- Demonstrate an understanding of Schmidt's decomposition of bipartite quantum states.
- Demonstrate an understanding of Shannon's concept of entropy, channel capacity and corresponding theorems.
- Demonstrate an understanding of both Von Neumann's measurement and generalized measurements.
- Demonstrate an understanding of physical implementations for one- and two-qubit quantum logic gates.
- Demonstrate an understanding of the BB84 and Eckert91 protocols for quantum cryptography.
- Demonstrate an understanding of the quantum algorithms of Deutsch-Józsa, Shor and Grover.
- Demonstrate an understanding of the quantum versions of the said concepts and theorems.
- Describe the bases of light-matter interaction necessary to understand the physical implementations of cryptography and quantum computing.
- Describe the concept of quantum entanglement state, its characterization and its use in quantum information.
- Describe the main implementations of quantum computing.
- Describe the similarities and differences between cryptography and classical computation, their quantum versions and their relationship to the physical principles underlying the latter.
- Differentiate between pure quantum states and statistical mixture.
- Establish the main protocols of quantum cryptography.
- Formulate the statistical interpretation of mixed quantum states.
- Identify situations in which a change or improvement is needed.
- Identify the social, economic and environmental implications of academic and professional activities within one's own area of knowledge.
- Relate the fundamentals of quantum information with the principal current physical implementations of cryptography and quantum computing.
- Solve problems on the characterization of entanglement in quantum states by Schmidt decomposition.
- Use critical reasoning, show analytical skills, correctly use technical language and develop logical arguments
- Use the concept of state mixture to solve simple problems with open systems.
- Use the quantum theory of light-matter interaction to understand the characteristics of quantum light sources.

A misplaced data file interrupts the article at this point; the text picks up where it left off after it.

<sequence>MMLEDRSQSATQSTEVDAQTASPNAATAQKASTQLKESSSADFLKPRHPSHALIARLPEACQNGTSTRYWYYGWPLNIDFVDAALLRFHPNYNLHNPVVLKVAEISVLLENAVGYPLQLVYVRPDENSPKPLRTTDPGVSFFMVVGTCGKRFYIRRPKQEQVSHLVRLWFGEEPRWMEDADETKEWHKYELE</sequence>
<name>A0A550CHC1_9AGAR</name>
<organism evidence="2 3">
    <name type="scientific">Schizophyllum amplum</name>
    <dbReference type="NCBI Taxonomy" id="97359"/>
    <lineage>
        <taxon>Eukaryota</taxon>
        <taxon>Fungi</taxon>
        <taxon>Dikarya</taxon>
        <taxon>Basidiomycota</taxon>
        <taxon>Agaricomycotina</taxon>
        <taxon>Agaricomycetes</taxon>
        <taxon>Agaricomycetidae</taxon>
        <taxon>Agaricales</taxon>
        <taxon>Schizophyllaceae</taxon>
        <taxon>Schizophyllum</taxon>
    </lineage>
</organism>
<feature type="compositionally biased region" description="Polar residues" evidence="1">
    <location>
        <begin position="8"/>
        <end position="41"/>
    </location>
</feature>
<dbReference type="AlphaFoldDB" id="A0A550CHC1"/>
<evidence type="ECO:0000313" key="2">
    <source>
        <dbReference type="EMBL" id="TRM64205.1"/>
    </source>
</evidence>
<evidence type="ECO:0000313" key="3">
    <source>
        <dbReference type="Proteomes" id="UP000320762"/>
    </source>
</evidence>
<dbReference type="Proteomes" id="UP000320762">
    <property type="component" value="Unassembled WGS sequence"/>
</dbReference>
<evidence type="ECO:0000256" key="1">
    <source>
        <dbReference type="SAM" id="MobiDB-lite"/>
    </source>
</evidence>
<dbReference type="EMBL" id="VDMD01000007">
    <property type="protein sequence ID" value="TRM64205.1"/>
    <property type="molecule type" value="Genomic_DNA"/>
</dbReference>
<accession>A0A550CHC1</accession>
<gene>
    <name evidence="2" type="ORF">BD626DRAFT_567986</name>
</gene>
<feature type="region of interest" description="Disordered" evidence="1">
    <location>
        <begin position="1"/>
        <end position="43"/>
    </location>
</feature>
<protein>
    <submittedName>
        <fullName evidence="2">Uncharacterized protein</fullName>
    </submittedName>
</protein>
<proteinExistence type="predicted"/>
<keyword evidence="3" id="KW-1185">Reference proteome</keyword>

- Use the semiclassical theory of light-matter interaction to understand the cooling and trapping of particles, in addition to the implementation of single-qubit logic gates.
- Work independently, take initiative itself, be able to organize to achieve results and to plan and execute a project.
- Working in groups, assume shared responsibilities and interact professionally and constructively with others, showing absolute respect for their rights.
- Carry out academic work independently using bibliography (especially in English), databases and through collaboration with other professionals

**Part I (Theoretical aspects)**

1. Introduction

- Quantum physics and information.
- Axioms of quantum mechanics.

2. Statistical states and samples

- The qubit.
- The density matrix.
- Bipartite systems.
- The Schmidt decomposition.
- Statistical interpretation of the mixed states.

3. Measurements and temporal evolution

- von Neumann measurements.
- General measures.
- Neumark theorem.
- Quantum channels.

4. Entanglement and its applications

- States EPR.
- Dense coding.
- Teleportation of states.

5. Classical and quantum information

- Introduction to probability.
- Information. Shannon entropy and mutual information.
- Communication. The symmetrical binary channel. Capacity of a channel.
- Shannon theorems.
- Difference between classical and quantum information.
- von Neumann entropy. Shumacher's theorem.
- Holevo information. Accessible information and Holevo limit.

6. Quantum Computing

- Turing machines.
- Circuits and complexity classification.
- The quantum computer.
- Quantum logic gates.
- Deutsch-Josza and Simon algorithms.
- Unstructured Search: Grover's algorithm
- RSA encryption method.
- Factorization: Shor's algorithm.

**Part II (Physical Implementation)**

1. Brief review of the interaction between light and matter

- Semiclassic theory of light-matter interaction.
- The two-level atom.
- AC-Stark splitting.
- Rabi oscillations.
- Light's dipole force.
- Quantum theory of light-matter interaction.
- States of the quantum e.m. field.
- The Jaynes-Cummings model.
- The problem of decoherence.

2. Quantum communication.

- Quantum cryptography: BB84 and Ekert91 protocols.
- Bell Inequalities.
- Generation of individual photons
- Propagation of individual photons.
- Detection of individual photons.

3. Quantum computation and simulation.

- Neutral atoms (ground state and Rydberg) in dipolar traps
- Cavity Quantum Electrodynamics.
- Ions in Paul traps.
- Superconducting qubits.

The course is structured into theory lectures, exercises lectures, and continuous assessment activities.